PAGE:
The gumbo, sitting on rice, being awesome.

Let’s eat!


Chipotle Chimichurri Steak and Prosciutto-Wrapped Asparagus

15 Aug


Hello friends! Sorry about the delay between entries, I’ve been traveling and not really had access to the internet. So I was on the move from Phoenix back to Texas, where I’ll be for a couple weeks before I head back to NYC. This past week I got a chance to make dinner with some friends in Houston that are on the paleo-diet, and so I went a drastically different direction than my recent vegetarian-friendly entries. Chimichurri is an Argentinian sauce heavy on cilantro and garlic that is spicy and delicious.

Ordinarily, I would save the prosciutto-wrapped asparagus for a bonus recipe, but because I’ve been a lazy person and not posting for awhile, I’m just going to give it to you at the end of the post. It was particularly delicious. Anyways, a big thanks to Dana and Pat for giving me stuff to cook, a place to cook it, and a fun meal! On to the stuff.


for the steak

This is a terrible picture. Dana has a super nice camera that I'm not smart enough to use. She took most of the pictures, they are very good. This one, she did not take.

4 steaks (I used 3/4″ T-bones, and ended up being pretty pleased with them)

4 cloves of garlic, minced

1/2 c. of soy sauce

4 T black pepper (yes, a whole tablespoon per steak)

1/4 c. olive oil

for the chimichurri

2 bunches of cilantro

5 cloves of garlic

2-3 chipotle peppers

1/2 c. olive oil

1/2 c. red wine vinegar

I've been told more pictures = better blog. Here's more pictures.

1 t. black pepper

1 t. salt

for the asparagus

2 bunches of asparagus

8 thin slices of prosciutto

3 cloves garlic, minced

1/2 c. balsamic vinegar

1/4 c. olive oil

1/4 c. dijon mustard

1 T. black pepper

1 t. salt



This is a very simple marinade by my standards. I generally leave good steak alone.

First, marination. For the steak, take all the ingredients that aren’t steak and put them onto the ingredient that is steak. Traditional South American steaks aren’t cut super thick, but I do not think that you would be detracting from your experience by using thicker steaks than I did here. Also, get a good solid dusting of black pepper and garlic onto each steak — I actually put a little bit of marinate on each one individually, I didn’t just throw them all into a bag like I often will. With steak, you’re trying to create the right kind of texture to sear well, and an even coating of seasonings aides in that process. At this point, let your steaks sit for an hour or 2 (or even overnight if you feel like refrigerating them), and go do other things, like make the chimichurri and asparagus.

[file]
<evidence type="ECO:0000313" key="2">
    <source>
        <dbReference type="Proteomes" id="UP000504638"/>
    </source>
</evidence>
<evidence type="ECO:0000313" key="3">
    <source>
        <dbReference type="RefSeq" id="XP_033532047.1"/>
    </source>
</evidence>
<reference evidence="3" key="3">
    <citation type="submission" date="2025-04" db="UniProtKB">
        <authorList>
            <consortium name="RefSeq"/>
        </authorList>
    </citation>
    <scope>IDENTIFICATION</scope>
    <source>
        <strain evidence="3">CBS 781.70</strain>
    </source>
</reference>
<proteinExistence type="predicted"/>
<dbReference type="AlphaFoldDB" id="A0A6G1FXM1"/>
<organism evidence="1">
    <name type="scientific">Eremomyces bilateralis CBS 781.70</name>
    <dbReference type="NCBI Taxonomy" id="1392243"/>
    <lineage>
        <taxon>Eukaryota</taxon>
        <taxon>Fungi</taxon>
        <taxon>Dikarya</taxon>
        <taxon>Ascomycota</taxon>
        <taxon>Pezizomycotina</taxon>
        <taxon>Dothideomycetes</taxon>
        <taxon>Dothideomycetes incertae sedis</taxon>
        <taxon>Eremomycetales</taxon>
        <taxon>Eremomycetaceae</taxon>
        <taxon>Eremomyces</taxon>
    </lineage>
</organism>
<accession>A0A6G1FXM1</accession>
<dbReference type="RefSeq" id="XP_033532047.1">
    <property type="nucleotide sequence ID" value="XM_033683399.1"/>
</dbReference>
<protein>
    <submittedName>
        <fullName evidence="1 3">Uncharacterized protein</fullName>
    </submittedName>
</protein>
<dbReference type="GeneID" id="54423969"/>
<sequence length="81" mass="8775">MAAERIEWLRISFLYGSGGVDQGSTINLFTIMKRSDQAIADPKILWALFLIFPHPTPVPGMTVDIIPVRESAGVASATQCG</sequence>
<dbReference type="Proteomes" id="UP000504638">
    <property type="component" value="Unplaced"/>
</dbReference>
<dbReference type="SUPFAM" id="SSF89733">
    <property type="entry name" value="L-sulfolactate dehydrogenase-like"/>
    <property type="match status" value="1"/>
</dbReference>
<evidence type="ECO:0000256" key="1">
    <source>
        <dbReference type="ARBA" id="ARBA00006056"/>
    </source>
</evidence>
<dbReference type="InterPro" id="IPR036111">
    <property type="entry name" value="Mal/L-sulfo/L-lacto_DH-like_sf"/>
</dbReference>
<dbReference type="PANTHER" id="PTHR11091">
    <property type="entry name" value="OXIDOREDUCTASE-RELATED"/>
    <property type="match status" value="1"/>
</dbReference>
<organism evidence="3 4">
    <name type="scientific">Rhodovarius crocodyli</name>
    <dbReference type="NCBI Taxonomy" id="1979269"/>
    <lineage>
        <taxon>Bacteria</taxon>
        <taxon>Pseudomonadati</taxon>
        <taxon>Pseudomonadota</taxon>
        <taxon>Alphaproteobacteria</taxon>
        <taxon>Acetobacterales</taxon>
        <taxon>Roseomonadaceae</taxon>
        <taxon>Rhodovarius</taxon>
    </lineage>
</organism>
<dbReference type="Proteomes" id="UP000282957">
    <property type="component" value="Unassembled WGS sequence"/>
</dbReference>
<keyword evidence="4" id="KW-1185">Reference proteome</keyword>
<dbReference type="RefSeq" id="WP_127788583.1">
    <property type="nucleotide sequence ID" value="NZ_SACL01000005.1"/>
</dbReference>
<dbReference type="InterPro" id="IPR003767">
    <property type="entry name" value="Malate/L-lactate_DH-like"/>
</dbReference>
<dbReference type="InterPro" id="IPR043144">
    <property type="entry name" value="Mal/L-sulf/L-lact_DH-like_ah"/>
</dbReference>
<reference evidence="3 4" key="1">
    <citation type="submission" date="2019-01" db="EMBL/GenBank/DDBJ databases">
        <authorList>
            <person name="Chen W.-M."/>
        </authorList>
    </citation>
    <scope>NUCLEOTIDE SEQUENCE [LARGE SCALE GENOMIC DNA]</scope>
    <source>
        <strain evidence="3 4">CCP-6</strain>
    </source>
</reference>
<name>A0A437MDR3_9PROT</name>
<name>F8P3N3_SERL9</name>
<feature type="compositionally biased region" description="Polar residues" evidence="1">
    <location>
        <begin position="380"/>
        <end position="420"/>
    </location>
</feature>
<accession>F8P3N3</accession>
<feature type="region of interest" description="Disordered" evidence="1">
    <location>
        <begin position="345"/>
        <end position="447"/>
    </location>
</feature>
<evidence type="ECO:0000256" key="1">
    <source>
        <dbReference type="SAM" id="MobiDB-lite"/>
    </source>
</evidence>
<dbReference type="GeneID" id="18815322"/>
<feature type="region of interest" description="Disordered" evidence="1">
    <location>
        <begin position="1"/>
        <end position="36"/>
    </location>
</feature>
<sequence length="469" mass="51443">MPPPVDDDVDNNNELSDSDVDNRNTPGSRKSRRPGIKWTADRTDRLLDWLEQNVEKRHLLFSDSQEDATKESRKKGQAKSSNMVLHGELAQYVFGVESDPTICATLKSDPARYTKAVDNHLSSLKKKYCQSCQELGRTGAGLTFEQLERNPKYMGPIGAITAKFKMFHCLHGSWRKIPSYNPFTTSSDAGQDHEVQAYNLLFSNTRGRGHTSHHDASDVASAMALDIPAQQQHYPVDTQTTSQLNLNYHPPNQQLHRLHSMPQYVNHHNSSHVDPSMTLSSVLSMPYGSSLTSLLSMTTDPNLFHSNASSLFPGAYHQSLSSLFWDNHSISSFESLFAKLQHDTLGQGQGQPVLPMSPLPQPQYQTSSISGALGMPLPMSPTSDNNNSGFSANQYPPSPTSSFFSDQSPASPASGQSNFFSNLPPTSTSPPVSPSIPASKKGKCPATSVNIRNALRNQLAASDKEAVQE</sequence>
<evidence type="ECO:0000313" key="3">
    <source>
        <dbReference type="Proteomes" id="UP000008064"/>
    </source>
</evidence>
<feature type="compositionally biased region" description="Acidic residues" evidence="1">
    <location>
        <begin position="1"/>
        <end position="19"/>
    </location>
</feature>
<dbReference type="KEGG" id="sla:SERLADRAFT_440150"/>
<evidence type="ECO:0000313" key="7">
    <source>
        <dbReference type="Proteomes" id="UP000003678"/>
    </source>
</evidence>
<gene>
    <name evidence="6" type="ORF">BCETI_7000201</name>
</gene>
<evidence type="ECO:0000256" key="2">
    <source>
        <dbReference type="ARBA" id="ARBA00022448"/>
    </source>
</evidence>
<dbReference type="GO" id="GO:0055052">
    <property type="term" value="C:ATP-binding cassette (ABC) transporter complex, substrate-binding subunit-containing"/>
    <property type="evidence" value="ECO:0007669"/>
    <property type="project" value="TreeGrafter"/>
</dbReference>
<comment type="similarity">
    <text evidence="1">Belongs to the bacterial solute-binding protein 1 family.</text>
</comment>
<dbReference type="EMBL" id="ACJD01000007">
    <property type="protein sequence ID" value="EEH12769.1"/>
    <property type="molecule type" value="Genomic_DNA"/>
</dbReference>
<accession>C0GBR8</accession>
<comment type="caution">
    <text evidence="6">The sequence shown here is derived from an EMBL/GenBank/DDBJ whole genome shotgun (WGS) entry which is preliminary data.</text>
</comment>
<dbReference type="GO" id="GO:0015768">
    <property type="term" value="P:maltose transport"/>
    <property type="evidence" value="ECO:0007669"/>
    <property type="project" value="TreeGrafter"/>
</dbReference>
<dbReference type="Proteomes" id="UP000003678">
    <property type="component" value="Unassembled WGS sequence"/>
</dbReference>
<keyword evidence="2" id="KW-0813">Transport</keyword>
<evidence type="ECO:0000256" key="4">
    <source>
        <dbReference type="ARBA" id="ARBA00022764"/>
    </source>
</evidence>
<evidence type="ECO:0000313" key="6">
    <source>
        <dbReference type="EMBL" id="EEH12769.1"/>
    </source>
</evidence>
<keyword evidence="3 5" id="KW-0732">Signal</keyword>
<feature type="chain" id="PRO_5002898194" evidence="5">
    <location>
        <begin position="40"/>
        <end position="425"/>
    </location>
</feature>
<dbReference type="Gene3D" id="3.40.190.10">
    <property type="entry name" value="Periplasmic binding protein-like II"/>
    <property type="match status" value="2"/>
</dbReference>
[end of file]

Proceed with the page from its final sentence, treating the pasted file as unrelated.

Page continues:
Now, grilling. When I grill steak, I try to grill steak on as hot a grill as I possibly can. This is because I believe that

The photography here makes me look like I'm flipping a steak like a pancake. I'm not. Really cool picture, though

steaks should be seared to lock in all the delicious juices and then cooked not a minute past medium-rare. If you ask for a steak cooked medium, I will scowl at you and then go ahead and make it, but I won’t be happy about it.

I was using a propane grill at the apartment complex that got pretty stinking hot. I let it heat up for about 15 minutes before I started cooking the asparagus, and then cooked them for awhile before the steaks hit. Once I was ready to put steaks on, I cooked them for two minutes a side on a fire that was probably close to 525 degrees. By the time you get everything flipped and then pulled off the fire, that’s close to 5 minutes total, which is not a lot of time, but remember that I was working with fairly thin steaks. Also, for those of you who are environmentally prevented from grilling things, I’ll do an entry on cast-iron skillet steak cooking when I get back to NYC.

One last thing about steaks — let them sit for at least 10 minutes before you serve them. Meat does this crazy thing where it reabsorbs its natural juices as it cools off, so if you let stuff cool some, it turns out way more juicy flavorful and tender. It’s worth the wait, don’t get impatient.


Not pictured: garlic.

Chimichurri sauce is delicious. It is also very easy. Essentially, you combine all of the ingredients in the blender and blend it until it’s not chunky anymore. If you wanted to half the recipe I used, you totally could, because we had a bunch left over, but extra chimichurri sauce is not a bad thing to have in your fridge for a few days.

We don't need no stinkin' stems.

In terms of little things you may want to know, I broke the ends off of the cilantro, as demonstrated in this lovely photo, before I put them into the blender. I threw the stems away. While cilantro stems taste good, they’re more watery than the leafy parts are, so they would have made the sauce runny. However, I definitely didn’t cut up the cilantro and remove the stems from in the leafy part, I just got rid of the bottom stems. I did this with a twist and rip method, which is much quicker and easier than a “use a cutting board and a knife and make more stuff dirty” method.